Elsevier's new Learning Trends Series provides free digital volumes to support learning and development across the sciences. The first volume, Marketing the Academic Library, compiles relevant chapters from library information science books published by Chandos Publishing.
This excerpt is from The Machiavellian Librarian: Winning Allies, Combating Budget Cuts, and influencing Stakeholders, by Melissa K. Aho and Erika Bennett. The chapter "Weasels and honey badgers: networking for librarians" is written by André J. Nault.
Success as a librarian depends largely on the work relationships one forms, both with colleagues and the people being served. This chapter reveals why networking and self-promotion is more critical than ever in today's e-learning environment, how to create and execute a networking and marketing plan, and finally, how to evaluate the success of your networking.
André J. Nault is Head of the Veterinary Medical Library and Adjunct Assistant Professor of Veterinary Clinical Sciences at the University of Minnesota. He started his library career at UM in 2005 with a background in wildlife research and veterinary practice management. His research interests include leadership, politics in academia, and enneagrams, and he uses the honey badger as a role model.
Libraries don't often command much respect, do they? Modern libraries have created an information infrastructure so transparent that users don't really understand all the work done by library staff. The result is that they often don't value us the way they should. In the future, the idea of libraries as physical space might be vague or nonexistent. The way to avoid this is by better educating all our stakeholders, especially our deans, provosts, and presidents, about the role of modern librarians, our vision for the future, and how the management of information brings value to the academy.
The ability to network is critical in a social work environment, whether that's an academic library, a governmental library, a corporate library, or any other kind. This is because we are reliant on others to give us the opportunities and resources to do our jobs effectively. Librarians, however, are notoriously poor at networking and marketing themselves (Strand, 2012). Historically, those attracted to the field of librarianship did so because of their love of reading. However, to be a good librarian today requires not just great people skills, but exemplary networking, self-promotion, and marketing skills as well. If administrators are unclear about what we offer and what we do, why would we expect them to keep us around or protect us from the ax during financially difficult times?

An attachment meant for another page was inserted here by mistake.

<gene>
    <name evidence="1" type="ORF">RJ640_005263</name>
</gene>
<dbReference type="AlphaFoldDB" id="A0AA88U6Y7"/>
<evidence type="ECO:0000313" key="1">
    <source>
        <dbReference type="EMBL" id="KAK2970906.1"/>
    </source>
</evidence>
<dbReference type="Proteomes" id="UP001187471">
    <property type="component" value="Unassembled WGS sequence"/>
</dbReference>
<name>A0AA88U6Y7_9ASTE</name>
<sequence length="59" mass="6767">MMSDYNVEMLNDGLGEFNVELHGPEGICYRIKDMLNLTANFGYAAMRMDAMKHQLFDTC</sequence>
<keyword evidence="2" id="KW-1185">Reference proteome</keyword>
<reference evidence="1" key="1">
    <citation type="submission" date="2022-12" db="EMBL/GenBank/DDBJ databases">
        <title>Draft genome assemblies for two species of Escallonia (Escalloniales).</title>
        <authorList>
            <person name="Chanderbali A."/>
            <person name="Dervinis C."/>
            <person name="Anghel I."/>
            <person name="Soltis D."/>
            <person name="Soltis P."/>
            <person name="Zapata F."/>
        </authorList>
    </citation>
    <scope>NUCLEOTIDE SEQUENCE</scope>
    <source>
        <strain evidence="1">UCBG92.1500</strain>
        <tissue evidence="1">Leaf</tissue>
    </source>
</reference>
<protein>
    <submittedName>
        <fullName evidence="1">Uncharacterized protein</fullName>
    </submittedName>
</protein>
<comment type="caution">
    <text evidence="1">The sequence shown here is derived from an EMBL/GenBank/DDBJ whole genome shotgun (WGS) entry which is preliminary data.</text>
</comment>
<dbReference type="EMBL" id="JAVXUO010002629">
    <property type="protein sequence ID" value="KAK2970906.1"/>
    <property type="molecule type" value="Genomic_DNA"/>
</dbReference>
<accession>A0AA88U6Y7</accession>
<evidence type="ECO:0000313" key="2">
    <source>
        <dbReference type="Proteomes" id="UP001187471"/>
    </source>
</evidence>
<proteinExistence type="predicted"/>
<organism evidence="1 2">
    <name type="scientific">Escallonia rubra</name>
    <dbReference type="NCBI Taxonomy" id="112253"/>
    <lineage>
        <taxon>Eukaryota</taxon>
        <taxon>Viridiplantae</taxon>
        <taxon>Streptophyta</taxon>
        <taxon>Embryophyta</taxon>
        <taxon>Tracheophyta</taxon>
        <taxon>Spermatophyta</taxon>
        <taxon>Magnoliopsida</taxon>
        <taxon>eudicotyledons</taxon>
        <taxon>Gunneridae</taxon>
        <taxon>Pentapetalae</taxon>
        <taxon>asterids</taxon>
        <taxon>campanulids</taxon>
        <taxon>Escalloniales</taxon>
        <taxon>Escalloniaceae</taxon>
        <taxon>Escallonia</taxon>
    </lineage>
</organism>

[pullquote align="alignright"]Intelligence is the ability to adapt to change — Stephen Hawkins[/pullquote]
Part of the problem can sometimes exist in the organizational structure of libraries. In academia for example, the university librarian might report to a provost or someone similar, but other library staff typically do not have any reporting lines to school deans or others outside the libraries. Additionally, the major stakeholders in our work are rarely solicited with any regular frequency as part of our performance evaluations. By creating these reporting lines and protocols in annual performance evaluations, administrators would be more informed of the value librarians provide.
New roles provide new networking opportunities